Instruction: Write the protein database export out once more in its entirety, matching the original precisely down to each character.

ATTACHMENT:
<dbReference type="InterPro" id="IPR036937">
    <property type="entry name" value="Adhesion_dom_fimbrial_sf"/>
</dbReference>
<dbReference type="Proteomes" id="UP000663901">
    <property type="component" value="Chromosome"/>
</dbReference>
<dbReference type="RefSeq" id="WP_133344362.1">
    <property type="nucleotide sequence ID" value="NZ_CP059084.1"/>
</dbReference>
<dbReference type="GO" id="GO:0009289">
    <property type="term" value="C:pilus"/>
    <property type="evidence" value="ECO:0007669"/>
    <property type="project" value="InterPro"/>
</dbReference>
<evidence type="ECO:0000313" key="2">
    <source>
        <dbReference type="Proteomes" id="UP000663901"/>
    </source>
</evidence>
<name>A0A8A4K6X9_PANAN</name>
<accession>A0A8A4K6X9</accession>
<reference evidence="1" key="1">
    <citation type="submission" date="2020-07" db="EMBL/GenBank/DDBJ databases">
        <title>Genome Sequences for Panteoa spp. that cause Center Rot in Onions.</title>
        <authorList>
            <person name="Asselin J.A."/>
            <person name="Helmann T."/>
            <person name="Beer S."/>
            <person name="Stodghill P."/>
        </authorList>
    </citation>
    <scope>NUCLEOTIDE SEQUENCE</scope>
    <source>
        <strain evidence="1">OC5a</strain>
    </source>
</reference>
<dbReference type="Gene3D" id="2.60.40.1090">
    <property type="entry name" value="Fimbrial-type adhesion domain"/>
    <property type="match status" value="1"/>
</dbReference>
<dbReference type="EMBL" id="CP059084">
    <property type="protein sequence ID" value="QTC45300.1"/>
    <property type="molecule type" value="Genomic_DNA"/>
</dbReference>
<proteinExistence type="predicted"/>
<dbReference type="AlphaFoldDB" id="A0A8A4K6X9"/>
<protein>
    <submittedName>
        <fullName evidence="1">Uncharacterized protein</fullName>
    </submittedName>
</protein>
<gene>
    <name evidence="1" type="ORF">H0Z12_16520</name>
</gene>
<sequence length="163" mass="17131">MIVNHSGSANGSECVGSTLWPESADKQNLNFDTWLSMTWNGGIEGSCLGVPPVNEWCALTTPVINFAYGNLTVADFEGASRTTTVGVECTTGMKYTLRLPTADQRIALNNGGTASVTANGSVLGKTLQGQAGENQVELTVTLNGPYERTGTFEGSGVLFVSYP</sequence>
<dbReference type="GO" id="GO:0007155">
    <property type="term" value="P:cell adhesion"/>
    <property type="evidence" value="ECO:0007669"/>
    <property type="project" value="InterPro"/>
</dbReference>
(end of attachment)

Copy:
<dbReference type="InterPro" id="IPR036937">
    <property type="entry name" value="Adhesion_dom_fimbrial_sf"/>
</dbReference>
<dbReference type="Proteomes" id="UP000663901">
    <property type="component" value="Chromosome"/>
</dbReference>
<dbReference type="RefSeq" id="WP_133344362.1">
    <property type="nucleotide sequence ID" value="NZ_CP059084.1"/>
</dbReference>
<dbReference type="GO" id="GO:0009289">
    <property type="term" value="C:pilus"/>
    <property type="evidence" value="ECO:0007669"/>
    <property type="project" value="InterPro"/>
</dbReference>
<evidence type="ECO:0000313" key="2">
    <source>
        <dbReference type="Proteomes" id="UP000663901"/>
    </source>
</evidence>
<name>A0A8A4K6X9_PANAN</name>
<accession>A0A8A4K6X9</accession>
<reference evidence="1" key="1">
    <citation type="submission" date="2020-07" db="EMBL/GenBank/DDBJ databases">
        <title>Genome Sequences for Panteoa spp. that cause Center Rot in Onions.</title>
        <authorList>
            <person name="Asselin J.A."/>
            <person name="Helmann T."/>
            <person name="Beer S."/>
            <person name="Stodghill P."/>
        </authorList>
    </citation>
    <scope>NUCLEOTIDE SEQUENCE</scope>
    <source>
        <strain evidence="1">OC5a</strain>
    </source>
</reference>
<dbReference type="Gene3D" id="2.60.40.1090">
    <property type="entry name" value="Fimbrial-type adhesion domain"/>
    <property type="match status" value="1"/>
</dbReference>
<dbReference type="EMBL" id="CP059084">
    <property type="protein sequence ID" value="QTC45300.1"/>
    <property type="molecule type" value="Genomic_DNA"/>
</dbReference>
<proteinExistence type="predicted"/>
<dbReference type="AlphaFoldDB" id="A0A8A4K6X9"/>
<protein>
    <submittedName>
        <fullName evidence="1">Uncharacterized protein</fullName>
    </submittedName>
</protein>
<gene>
    <name evidence="1" type="ORF">H0Z12_16520</name>
</gene>
<sequence length="163" mass="17131">MIVNHSGSANGSECVGSTLWPESADKQNLNFDTWLSMTWNGGIEGSCLGVPPVNEWCALTTPVINFAYGNLTVADFEGASRTTTVGVECTTGMKYTLRLPTADQRIALNNGGTASVTANGSVLGKTLQGQAGENQVELTVTLNGPYERTGTFEGSGVLFVSYP</sequence>
<dbReference type="GO" id="GO:0007155">
    <property type="term" value="P:cell adhesion"/>
    <property type="evidence" value="ECO:0007669"/>
    <property type="project" value="InterPro"/>
</dbReference>